# Correlation Tests

Correlation Tests is part of:

• ### System configuration

• Windows:
• Versions: 9x/Me/NT/2000/XP/Vista/Win 7/Win 8
• Excel: 97 and later
• Processor: 32 or 64 bits
• Hard disk: 150 Mb
• Mac OS X:
• OS: OS X
• Excel: X, 2004 and 2011
• Hard disk: 150Mb.

## Benefits

• Easy and user-friendly
• Data and results shared seamlessly
• Modular
• Didactic
• Affordable
• Accessible - Available in many languages
• Automatable and customizable

### Correlation tests in XLSTAT

XLSTAT proposes three correlation coefficients to compute the correlation between a set of quantitative variables, whether continuous, discrete or ordinal:

#### Pearson correlation coefficient

This coefficient corresponds to the classical linear correlation coefficient. This coefficient is well suited for continuous data. Its value ranges from -1 to 1, and it measures the degree of linear correlation between two variables.

Note: the squared Pearson correlation coefficient gives an idea of how much of the variability of a variable is explained by the other variable. The p-values that are computed for each coefficient allow testing the null hypothesis that the coefficients are not significantly different from 0. However, one needs to be cautious when interpreting these results, as if two variables are independent, their correlation coefficient is zero, but the reciprocal is not true.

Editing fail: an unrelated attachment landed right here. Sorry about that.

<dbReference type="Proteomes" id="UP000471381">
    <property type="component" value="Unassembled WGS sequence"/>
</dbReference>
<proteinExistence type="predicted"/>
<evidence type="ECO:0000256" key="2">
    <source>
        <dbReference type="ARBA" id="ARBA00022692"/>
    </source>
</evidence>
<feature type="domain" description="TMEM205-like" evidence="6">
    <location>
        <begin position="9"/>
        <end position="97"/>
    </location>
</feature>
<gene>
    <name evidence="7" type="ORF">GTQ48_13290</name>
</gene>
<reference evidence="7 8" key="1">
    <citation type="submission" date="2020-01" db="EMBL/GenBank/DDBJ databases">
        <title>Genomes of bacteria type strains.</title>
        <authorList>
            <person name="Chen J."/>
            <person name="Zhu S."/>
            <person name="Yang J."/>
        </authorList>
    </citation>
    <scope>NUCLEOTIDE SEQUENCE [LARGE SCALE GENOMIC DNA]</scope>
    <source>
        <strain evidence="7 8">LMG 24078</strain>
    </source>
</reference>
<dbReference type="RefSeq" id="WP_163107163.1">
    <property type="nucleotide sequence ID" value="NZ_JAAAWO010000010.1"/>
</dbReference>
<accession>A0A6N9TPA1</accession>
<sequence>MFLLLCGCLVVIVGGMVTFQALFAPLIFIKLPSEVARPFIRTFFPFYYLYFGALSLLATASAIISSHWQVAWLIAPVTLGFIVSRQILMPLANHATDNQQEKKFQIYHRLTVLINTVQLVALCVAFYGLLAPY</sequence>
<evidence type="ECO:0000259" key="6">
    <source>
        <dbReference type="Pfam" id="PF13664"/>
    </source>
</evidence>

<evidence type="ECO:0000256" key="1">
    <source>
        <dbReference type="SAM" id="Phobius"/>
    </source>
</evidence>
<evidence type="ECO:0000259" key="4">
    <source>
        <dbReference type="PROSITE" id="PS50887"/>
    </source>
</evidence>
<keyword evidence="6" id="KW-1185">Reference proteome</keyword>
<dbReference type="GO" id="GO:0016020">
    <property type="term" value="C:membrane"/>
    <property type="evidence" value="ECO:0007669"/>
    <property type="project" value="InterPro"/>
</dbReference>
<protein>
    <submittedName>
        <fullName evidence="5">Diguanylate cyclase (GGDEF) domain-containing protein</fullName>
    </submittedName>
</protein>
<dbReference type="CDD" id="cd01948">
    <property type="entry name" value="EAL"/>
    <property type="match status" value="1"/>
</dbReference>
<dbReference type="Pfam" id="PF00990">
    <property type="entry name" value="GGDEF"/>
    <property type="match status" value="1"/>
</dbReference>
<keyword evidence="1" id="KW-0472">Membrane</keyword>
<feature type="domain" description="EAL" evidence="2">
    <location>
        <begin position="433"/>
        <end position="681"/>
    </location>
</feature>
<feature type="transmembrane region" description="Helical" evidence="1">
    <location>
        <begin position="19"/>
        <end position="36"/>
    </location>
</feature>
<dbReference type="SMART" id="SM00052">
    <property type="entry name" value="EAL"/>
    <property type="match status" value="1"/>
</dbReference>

#### Spearman correlation coefficient (rho)

This coefficient is based on the ranks of the observations and not on their value. This coefficient is adapted to ordinal data. One can interpret this coefficient in terms of explained variability of the ranks.

#### Kendall correlation coefficient (tau)

It is well suited for ordinal variables as it is based on ranks. It can be interpreted in terms of probability - it is the difference between the probabilities that the variables vary in the same direction and the probabilities that the variables vary in the opposite direction. When the number of observations is lower than 50 and when there are no ties, XLSTAT gives the exact p-value. If not, an approximation is used. The latter is known as being reliable when there are more than eight observations.